Unless you know what’s involved, what the opportunities are, and what they can then translate to, you can miss out, says Dr. Manson Brown. Joint initiatives with industry to help with education and to help bring that awareness and understanding as to what it pertains to being involved in clinical trials, and really, what the opportunities are, are vital.

Having representation in the office is always going to impact a patient of color’s perception of how that physician is equipped to handle his/her particular needs. But another part of the equation, especially when talking about aesthetic procedures, is marketing, the group agrees. As mentioned with regard to clinical trials representation, the data currently suggests that the target audience for most cosmetic procedures today is Caucasian women, because they spend the most and are the most likely to participate. But that may be a reflection of marketing. In reality, many other patients out there are interested in these procedures, as well. “If you only see commercials with 25-year-old white women, talking about their cheeks and their lips, then that’s all that you’re going to think that this product is geared for, aimed for, and can be productive and successful in,” explains Dr. Hartman.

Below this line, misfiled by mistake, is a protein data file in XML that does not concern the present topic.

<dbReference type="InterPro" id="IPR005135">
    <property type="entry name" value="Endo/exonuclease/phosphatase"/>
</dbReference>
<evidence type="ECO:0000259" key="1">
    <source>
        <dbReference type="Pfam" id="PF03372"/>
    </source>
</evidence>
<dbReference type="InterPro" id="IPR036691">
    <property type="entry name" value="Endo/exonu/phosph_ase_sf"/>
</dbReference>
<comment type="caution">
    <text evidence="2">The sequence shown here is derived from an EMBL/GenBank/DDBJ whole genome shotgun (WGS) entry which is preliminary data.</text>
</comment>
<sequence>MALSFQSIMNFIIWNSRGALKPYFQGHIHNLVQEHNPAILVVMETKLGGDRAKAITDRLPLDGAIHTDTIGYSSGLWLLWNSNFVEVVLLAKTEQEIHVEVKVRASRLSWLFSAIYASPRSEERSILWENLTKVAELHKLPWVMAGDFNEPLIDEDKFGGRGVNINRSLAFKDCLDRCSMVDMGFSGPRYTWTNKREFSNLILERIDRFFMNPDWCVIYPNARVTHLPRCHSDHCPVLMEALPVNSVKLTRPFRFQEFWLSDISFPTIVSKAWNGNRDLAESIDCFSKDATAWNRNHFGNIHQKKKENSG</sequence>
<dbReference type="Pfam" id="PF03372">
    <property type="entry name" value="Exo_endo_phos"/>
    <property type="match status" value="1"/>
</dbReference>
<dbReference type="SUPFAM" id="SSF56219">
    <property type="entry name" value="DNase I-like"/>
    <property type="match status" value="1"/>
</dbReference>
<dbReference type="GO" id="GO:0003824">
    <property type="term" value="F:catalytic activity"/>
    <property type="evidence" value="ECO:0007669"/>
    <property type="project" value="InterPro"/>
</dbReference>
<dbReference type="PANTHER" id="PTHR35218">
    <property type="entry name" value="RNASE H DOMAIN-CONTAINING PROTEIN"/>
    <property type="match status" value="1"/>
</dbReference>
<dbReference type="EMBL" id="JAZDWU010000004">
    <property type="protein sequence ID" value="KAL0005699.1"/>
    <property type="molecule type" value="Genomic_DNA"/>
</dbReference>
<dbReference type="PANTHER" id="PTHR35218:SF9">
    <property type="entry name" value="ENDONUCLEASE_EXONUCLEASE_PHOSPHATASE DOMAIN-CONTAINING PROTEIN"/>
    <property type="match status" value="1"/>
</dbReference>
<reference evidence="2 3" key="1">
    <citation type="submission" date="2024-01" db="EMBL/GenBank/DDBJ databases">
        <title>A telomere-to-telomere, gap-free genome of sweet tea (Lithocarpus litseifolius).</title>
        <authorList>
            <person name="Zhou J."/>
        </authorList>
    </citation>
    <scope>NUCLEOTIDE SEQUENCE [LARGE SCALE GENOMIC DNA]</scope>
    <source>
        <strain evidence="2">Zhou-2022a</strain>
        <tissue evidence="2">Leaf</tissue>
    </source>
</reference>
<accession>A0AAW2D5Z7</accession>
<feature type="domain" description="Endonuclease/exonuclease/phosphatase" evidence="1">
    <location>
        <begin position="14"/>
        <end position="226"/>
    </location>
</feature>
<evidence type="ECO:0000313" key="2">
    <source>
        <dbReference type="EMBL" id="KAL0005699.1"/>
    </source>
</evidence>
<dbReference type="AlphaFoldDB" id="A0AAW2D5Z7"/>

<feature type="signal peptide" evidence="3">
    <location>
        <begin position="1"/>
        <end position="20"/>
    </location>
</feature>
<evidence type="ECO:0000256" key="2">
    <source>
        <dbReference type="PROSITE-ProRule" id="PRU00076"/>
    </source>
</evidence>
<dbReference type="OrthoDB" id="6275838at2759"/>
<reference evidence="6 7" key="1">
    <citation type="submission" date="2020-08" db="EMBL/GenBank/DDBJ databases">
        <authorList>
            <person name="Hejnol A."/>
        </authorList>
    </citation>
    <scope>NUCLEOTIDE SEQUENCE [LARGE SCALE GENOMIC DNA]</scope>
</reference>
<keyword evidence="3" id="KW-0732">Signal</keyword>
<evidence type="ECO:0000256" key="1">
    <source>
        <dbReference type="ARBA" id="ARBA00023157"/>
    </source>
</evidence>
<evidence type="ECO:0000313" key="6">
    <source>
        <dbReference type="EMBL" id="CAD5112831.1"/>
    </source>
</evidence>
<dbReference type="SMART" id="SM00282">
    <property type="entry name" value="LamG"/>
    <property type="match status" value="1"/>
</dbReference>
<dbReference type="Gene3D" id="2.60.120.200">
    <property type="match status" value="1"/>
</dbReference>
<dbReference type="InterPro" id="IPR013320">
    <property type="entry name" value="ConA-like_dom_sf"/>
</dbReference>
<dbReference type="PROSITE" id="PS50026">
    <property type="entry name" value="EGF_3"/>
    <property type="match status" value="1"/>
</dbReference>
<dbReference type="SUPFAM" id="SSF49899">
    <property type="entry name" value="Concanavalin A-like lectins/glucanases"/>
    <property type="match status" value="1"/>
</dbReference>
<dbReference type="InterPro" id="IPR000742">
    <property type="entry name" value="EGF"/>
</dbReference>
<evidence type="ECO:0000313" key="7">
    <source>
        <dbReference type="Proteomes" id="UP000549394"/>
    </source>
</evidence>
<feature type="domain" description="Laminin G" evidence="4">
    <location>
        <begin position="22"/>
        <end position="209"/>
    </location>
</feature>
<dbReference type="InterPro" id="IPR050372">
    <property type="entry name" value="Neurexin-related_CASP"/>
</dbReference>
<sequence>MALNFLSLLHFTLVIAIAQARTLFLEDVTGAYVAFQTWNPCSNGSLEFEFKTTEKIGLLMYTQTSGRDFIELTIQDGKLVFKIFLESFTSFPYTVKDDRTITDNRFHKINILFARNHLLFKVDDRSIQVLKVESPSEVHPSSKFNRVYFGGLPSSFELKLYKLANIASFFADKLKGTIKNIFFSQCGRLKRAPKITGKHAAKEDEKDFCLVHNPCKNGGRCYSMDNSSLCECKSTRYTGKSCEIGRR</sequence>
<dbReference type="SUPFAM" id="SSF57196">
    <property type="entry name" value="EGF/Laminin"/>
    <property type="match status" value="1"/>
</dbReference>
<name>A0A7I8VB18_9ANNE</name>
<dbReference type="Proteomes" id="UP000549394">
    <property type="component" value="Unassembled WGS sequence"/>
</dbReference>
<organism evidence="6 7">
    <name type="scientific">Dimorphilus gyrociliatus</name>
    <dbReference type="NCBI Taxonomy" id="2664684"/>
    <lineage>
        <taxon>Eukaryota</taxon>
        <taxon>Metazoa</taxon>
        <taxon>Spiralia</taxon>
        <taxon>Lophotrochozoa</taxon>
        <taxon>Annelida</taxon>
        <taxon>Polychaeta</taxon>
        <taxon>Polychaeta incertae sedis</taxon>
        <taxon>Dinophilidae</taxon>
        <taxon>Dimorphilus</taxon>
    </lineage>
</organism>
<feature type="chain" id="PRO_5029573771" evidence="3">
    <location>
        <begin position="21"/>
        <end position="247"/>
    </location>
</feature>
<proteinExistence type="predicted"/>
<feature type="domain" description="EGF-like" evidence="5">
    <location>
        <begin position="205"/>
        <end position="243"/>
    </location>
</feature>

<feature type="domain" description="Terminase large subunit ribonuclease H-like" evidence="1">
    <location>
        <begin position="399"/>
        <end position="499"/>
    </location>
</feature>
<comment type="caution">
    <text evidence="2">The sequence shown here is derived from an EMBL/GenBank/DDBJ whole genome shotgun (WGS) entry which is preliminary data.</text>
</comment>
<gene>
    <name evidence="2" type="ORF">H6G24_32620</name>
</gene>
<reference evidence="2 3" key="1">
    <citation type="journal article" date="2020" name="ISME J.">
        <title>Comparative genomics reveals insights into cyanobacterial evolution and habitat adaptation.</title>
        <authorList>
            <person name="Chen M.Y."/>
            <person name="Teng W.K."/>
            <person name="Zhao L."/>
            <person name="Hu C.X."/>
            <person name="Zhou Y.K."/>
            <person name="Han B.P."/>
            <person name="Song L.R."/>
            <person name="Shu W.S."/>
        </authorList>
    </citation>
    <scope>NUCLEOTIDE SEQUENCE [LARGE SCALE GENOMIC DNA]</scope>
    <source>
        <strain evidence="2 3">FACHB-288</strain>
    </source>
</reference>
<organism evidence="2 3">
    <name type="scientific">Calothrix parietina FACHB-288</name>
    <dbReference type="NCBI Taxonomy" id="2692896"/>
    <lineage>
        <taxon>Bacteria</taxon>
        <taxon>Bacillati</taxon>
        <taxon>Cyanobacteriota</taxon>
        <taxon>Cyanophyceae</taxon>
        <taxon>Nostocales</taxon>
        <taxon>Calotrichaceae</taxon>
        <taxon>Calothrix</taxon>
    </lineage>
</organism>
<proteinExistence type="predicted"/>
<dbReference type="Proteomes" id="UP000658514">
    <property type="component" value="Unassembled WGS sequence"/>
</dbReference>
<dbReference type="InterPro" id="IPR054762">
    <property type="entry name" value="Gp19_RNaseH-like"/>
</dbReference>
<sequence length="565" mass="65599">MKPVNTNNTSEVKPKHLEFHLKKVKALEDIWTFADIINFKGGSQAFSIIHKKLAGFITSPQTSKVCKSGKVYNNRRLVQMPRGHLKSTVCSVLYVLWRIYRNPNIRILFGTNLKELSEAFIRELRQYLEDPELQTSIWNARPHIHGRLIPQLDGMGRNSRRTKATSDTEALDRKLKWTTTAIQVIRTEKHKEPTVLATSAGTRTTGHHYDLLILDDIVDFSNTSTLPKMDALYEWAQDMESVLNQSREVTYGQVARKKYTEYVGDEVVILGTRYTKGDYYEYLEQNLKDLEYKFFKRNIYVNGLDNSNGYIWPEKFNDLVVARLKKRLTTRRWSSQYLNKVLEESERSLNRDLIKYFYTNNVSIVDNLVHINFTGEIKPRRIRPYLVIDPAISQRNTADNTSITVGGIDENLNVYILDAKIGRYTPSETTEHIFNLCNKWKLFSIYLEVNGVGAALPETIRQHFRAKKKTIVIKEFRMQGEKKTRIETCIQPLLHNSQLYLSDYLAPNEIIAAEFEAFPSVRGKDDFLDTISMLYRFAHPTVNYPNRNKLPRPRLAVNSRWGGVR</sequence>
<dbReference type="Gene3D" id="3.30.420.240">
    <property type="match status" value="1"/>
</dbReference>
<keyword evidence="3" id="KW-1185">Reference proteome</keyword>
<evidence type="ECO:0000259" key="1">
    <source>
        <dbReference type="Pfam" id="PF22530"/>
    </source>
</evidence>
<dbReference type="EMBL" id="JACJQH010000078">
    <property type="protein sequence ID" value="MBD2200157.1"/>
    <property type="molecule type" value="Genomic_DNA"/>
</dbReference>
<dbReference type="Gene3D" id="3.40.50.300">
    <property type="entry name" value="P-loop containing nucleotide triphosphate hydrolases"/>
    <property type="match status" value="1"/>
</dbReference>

Dr. Downie agrees, describing how a recent Juvéderm campaign that included women with brown skin, a Black woman, and an older white woman with gray hair has bought many new different patients into her office. “My Black patients feel like it’s marketed to them, my white patients feel like it’s marketed to them. I think there’s somebody that looks like she could be Latina in there, I mean, so that is to me a great aesthetic commercial that’s brought in more patients,” she says.

There’s no question that industry has done a poor job representing a diverse population in marketing and advertising and that there is a significant effort now underway to correct this and be more representative.